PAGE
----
Alabs Iron Mini-WL Review: Cable Free Desktop Recording

Wireless microphones are modern pieces of tech which make it easier than ever to start recording with little know-how of the recording process.  With the ability to transmit sound wirelessly, they have become a favourite tool for podcasters and other content creators worldwide. Here at The Podcast Host, we have looked at a few wireless mics in previous reviews.  Most of these have taken the shape of a lav-style mic that utilizes Bluetooth or a frequency that overlaps with internet wireless signals. On the other hand, the Iron Mini-WL is a desktop mic that utilizes UHF. If you’re wondering what that is and why it matters, you’ve landed on the right post.

In this Alabs Iron Mini-WL review, I’m going to:

Test the overall recording quality

Test the Signal Extraction Refinement claim

Perform plosive tests

And more!

Editor’s Note

The Alabs Iron Mini-WIL was provided for review purposes. It is currently crowdfunding on Indiegogo, with Amazon availability anticipated in July 2023.

What is the Iron Mini-WL?

“…the IRON MINI WL was designed specifically for recording vocals. 14mm acoustic diaphragm, cardioid directional pattern & sampling rate of 48kHz/24bit.”


What Makes This Wireless Mic Unique?

This mic uses UHF (ultra-high frequency) for wireless transmission.  In a nutshell, this means there is less chance of interference issues than wireless mics that use Bluetooth or the 2.4GHz that overlaps with internet wireless signals.


As the name suggests, it uses a higher frequency range to transmit signal compared to many devices consumers use on a daily basis.  This means less chance of frequency overlap. The Iron Mini-WL microphone can connect to a computer or cellphone without downloading extra software or drivers.  It is, indeed, plug-and-play while eliminating the need for an interface and cables

The mic itself is simple. It has a mute button and a USB port for charging.

But how does it perform?

Initial Recording Test of the Iron Mini-WL

My initial recording came out at -31.28RMS or -29.8LUFS for recording levels – this is just barely at the cusp of “Okay”.  I think the overall tone is that of a consumer-grade mic and not professional-grade.  I also hear hiss at this lower recording level, which means it’ll only get louder when you boost your levels post-recording.

If you use this mic, you’ll want to use a software/app with input gain level controls within the software to help get healthier levels. If used for video conferencing, you can turn on auto-mic level for most platforms.

Plosive Test for the Iron Mini-WL

There were some popping plosives. This was expected as there was no built-in pop screen. However, the desktop stand can swivel. By slightly arcing the mic back, I alleviated the plosive issue at the recording stage. It’s also worth noting that the nut on the mic can be removed to place the mic on the stand or boom arm of your choice. This will help with finding your best mic placement, as well as adding in a pop filter.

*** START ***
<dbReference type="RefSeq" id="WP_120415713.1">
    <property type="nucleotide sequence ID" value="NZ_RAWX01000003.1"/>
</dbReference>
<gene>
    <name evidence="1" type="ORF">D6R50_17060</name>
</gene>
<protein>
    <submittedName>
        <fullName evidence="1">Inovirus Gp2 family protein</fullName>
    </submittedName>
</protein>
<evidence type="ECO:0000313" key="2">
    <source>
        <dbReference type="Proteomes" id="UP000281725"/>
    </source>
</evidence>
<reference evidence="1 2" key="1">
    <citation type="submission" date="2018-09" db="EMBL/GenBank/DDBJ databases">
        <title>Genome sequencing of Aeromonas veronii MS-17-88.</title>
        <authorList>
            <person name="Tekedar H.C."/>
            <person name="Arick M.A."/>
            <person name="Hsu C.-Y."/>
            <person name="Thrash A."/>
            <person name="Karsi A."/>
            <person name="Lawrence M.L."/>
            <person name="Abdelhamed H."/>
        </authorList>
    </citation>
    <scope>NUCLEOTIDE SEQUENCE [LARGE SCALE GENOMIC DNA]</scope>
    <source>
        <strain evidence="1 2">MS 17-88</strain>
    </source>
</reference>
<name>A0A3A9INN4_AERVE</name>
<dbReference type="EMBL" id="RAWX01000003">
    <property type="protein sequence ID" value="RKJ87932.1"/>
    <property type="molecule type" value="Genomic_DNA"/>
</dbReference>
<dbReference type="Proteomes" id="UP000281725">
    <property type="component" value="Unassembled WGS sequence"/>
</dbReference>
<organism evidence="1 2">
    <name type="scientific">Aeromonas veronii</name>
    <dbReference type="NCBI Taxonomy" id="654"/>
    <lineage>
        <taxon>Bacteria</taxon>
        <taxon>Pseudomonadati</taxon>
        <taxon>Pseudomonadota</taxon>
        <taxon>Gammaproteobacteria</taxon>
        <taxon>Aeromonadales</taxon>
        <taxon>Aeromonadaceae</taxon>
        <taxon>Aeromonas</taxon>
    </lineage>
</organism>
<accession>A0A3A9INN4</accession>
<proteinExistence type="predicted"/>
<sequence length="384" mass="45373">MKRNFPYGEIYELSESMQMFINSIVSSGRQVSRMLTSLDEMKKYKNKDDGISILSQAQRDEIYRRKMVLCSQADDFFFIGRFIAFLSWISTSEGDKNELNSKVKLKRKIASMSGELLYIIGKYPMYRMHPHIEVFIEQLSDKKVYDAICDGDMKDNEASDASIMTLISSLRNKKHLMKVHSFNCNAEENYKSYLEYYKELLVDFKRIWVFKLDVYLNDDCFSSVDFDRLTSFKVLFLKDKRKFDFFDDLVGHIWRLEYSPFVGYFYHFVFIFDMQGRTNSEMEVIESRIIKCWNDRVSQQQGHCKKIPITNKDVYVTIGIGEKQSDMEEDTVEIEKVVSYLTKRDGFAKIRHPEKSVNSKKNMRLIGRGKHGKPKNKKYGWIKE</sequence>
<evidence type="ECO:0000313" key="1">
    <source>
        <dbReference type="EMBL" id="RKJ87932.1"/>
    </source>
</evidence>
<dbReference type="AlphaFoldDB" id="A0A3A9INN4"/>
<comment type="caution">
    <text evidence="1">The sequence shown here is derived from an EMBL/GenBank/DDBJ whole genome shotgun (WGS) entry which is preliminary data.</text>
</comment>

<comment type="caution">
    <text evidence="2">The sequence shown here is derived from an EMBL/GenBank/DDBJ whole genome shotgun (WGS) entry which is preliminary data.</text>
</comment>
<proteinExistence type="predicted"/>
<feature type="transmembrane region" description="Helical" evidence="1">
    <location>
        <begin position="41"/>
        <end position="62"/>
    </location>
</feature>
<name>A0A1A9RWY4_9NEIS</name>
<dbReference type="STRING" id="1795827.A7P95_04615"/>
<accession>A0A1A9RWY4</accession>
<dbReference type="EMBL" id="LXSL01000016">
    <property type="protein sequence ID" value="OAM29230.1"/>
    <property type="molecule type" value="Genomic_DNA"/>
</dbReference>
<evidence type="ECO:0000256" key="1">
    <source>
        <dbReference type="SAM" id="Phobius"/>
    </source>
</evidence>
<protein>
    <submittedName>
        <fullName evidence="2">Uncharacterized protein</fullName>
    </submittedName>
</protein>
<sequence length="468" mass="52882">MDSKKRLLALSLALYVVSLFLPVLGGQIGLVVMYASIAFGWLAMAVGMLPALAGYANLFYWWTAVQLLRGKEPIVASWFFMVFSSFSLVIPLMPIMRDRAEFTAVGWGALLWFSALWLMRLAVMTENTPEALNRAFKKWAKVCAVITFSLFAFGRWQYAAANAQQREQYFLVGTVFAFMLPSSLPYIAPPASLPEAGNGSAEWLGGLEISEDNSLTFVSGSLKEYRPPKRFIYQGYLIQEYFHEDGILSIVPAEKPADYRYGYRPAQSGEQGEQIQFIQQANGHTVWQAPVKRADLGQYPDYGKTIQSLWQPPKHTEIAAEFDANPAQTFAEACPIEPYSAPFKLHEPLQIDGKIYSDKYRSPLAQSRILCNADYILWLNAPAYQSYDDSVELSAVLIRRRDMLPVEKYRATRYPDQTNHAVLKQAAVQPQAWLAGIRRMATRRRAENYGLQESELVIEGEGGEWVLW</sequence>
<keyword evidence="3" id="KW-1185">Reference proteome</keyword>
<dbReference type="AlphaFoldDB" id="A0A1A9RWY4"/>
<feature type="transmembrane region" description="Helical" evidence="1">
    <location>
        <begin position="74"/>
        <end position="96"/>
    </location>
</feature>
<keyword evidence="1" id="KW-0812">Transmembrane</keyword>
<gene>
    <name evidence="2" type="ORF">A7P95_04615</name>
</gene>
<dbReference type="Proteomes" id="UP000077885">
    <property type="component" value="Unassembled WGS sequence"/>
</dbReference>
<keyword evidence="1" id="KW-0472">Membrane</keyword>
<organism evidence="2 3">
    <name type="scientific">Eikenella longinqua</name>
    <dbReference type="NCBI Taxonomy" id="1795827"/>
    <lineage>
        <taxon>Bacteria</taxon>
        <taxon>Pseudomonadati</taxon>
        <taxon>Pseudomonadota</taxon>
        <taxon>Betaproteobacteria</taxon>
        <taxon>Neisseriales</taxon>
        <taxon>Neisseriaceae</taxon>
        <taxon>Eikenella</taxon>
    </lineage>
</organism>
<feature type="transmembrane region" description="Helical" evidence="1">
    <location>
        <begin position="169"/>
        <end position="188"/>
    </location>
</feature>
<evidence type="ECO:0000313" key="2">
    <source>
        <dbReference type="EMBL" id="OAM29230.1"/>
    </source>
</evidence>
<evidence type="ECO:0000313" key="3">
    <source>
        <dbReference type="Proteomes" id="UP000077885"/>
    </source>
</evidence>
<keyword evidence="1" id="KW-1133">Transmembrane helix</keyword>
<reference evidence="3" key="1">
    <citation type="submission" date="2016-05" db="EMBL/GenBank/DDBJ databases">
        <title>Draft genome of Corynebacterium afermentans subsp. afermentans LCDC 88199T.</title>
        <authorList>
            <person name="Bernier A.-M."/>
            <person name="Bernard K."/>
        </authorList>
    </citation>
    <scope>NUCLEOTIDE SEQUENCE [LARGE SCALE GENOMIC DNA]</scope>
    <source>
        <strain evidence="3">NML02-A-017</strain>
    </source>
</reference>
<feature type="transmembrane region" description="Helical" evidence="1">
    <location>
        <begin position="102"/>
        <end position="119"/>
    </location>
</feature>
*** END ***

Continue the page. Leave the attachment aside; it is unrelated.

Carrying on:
Off-Axis Test for the Iron Mini-WL

As you can hear in the recording below, the tone changes noticeably with slight movements to the left and right.  If you use this mic, it’s super important to stay centered to the diaphragm.  I noticed, retrospectively, after reviewing my recordings, that if I hug the mic, the tone does improve, but then popping plosives become an issue.

Interference Findings

There weren’t any hum-based interference issues – even when using a cellphone as the recording device.  There were a few clicks associated with fast in and out signal drops.  However, this only occurred when I moved away from the recording device.  The signal was stable once I stayed in one spot to conduct wireless “droppage” tests.

Signal Extraction Refinement Test for the Iron Mini-WL

Alabs claims that their Signal Extraction Refinement technology captures the “most charming” frequency range of your voice while suppressing noise.  This sounds great on paper. But how does it perform in practice?

I recorded with a ceiling fan on to create some noise, and I didn’t notice much noise suppression, so if you use this mic, you’ll still want to be in a fairly quiet recording environment. As for the “charming frequency range of your voice” bit, this seems to work slightly better when you are fairly close to the mic.

It’ll be interesting to see how Alabs develops this concept further, but currently, it looks better on paper than practice when analyzing the results.

Who Would Benefit From the Iron Mini-WL

While I cannot recommend this mic for professional use, I can recommend it for:

Online gaming

Teleconference meetings

Desktop mic for voice input commands


The MSRP looks like this mic will be $69.99 if you want one with the stand, and $49.99 for just the mic.  A few “cons” have been mentioned throughout this review, like the hiss and low recording levels without extra help.  For this price range, the mic performs as expected.  I’d like to add that just because the Iron Mini-WL isn’t quite up to snuff for professional work, it’s not a bad mic.  It’s easy to use and set up.  As far as wireless mics go, it performs well without any interference issues.  This mic best serves a consumer environment, so it’s a decent, affordable option if you game online or want to sound good in your Zoom meetings at work.

Our Rating: 3.8/5

Build Quality: 3.5/5

Recording Quality: 3.0/5

Ease of Use: 5/5

Originally posted on June 26, 2023 @ 12:24 am

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